Rules of Engagement

Nov. 15, 2007
Plants with most successful continuous improvement programs have workforces that are highly active in contributing to the company's cost-savings efforts.

One of the key workplace metrics IndustryWeek examines during its annual Best Plants competition is the level of employee engagement at each facility. Based on past winners, it's clear why an involved workforce is so critical. Typically, the plants with some of the most successful continuous improvement programs have workforces that are highly active in contributing to the company's cost-savings efforts.

But judging from a recent study, many manufacturers worldwide aren't doing enough to foster worker engagement. Globally only 21% of employees are willing to go the extra distance to help their companies succeed, according to a Towers Perrin survey of nearly 90,000 employees in 18 countries. The consequences for companies that don't empower their workforces is evident in another study cited by Towers Perrin of 40 global companies that shows firms with the most-engaged employees collectively increased operating income 19% and earnings per share 28% year to year.

Findings from the report suggest that employers:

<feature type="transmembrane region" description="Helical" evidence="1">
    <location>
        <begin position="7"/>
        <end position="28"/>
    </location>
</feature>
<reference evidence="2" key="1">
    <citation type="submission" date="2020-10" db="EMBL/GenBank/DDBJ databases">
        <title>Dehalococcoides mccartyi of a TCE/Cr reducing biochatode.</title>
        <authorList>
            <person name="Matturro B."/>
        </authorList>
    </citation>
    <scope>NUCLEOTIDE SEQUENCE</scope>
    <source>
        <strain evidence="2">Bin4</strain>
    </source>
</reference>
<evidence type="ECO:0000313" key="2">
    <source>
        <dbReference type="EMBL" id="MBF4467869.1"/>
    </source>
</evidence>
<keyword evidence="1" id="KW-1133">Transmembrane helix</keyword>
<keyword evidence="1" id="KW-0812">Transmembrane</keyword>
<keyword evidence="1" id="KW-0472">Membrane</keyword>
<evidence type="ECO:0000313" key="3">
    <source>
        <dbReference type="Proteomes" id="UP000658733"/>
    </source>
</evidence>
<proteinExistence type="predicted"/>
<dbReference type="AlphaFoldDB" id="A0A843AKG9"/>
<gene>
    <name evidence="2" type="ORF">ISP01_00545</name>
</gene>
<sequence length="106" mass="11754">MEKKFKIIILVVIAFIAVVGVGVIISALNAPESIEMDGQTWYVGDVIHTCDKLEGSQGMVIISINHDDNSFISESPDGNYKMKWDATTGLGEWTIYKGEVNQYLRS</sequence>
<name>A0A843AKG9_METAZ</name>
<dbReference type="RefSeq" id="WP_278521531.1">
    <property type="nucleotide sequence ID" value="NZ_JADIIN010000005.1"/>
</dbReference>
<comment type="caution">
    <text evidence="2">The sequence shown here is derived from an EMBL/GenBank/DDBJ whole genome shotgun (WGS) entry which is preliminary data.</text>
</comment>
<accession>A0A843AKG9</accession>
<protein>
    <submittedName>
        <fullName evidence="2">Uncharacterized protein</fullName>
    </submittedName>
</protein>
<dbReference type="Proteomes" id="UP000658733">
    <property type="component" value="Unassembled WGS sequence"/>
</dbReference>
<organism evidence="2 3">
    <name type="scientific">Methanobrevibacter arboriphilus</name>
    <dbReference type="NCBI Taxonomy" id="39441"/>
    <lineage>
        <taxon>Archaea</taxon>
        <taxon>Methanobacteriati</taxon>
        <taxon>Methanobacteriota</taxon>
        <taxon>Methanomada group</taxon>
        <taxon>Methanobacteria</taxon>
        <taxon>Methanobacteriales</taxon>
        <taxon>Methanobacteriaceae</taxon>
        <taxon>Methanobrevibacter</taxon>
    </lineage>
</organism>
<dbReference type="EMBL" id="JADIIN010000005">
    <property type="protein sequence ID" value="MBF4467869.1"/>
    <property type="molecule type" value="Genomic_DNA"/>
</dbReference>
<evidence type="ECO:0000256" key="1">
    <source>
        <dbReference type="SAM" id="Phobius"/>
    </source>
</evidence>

Like most IW Best Plants, 2006 winner Schneider Electric's Peru, Ind., operations encourages employee engagement to drive improvements.Ensure senior management is more visible and accessible. (Only 10% of employees agreed that senior management treats them as if they're the most important part of the organization.)
  • Create rewarding conditions that sustain engagement, such as career-advancement opportunities.
  • Demonstrate that they're leaders in their industries. (Employees typically want to work for an organization that strives for excellence.)
  • The positive news for employers is that the study reflects an ambitious and committed workforce, notes Julie Gebauer, of Towers Perrin's HR Services department. "This lays to rest several persistent stereotypes -- that employees are loyal only to themselves and their careers and are looking to do the minimum to get by," she observes. "But turning people's energy and ambition into engagement -- and ultimately into significant performance lift -- demands attention, focus and some very different behavior from senior leaders."

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    About the Author

    Jonathan Katz | Former Managing Editor

    Former Managing Editor Jon Katz covered leadership and strategy, tackling subjects such as lean manufacturing leadership, strategy development and deployment, corporate culture, corporate social responsibility, and growth strategies. As well, he provided news and analysis of successful companies in the chemical and energy industries, including oil and gas, renewable and alternative.

    Jon worked as an intern for IndustryWeek before serving as a reporter for The Morning Journal and then as an associate editor for Penton Media’s Supply Chain Technology News.

    Jon received his bachelor’s degree in Journalism from Kent State University and is a die-hard Cleveland sports fan.

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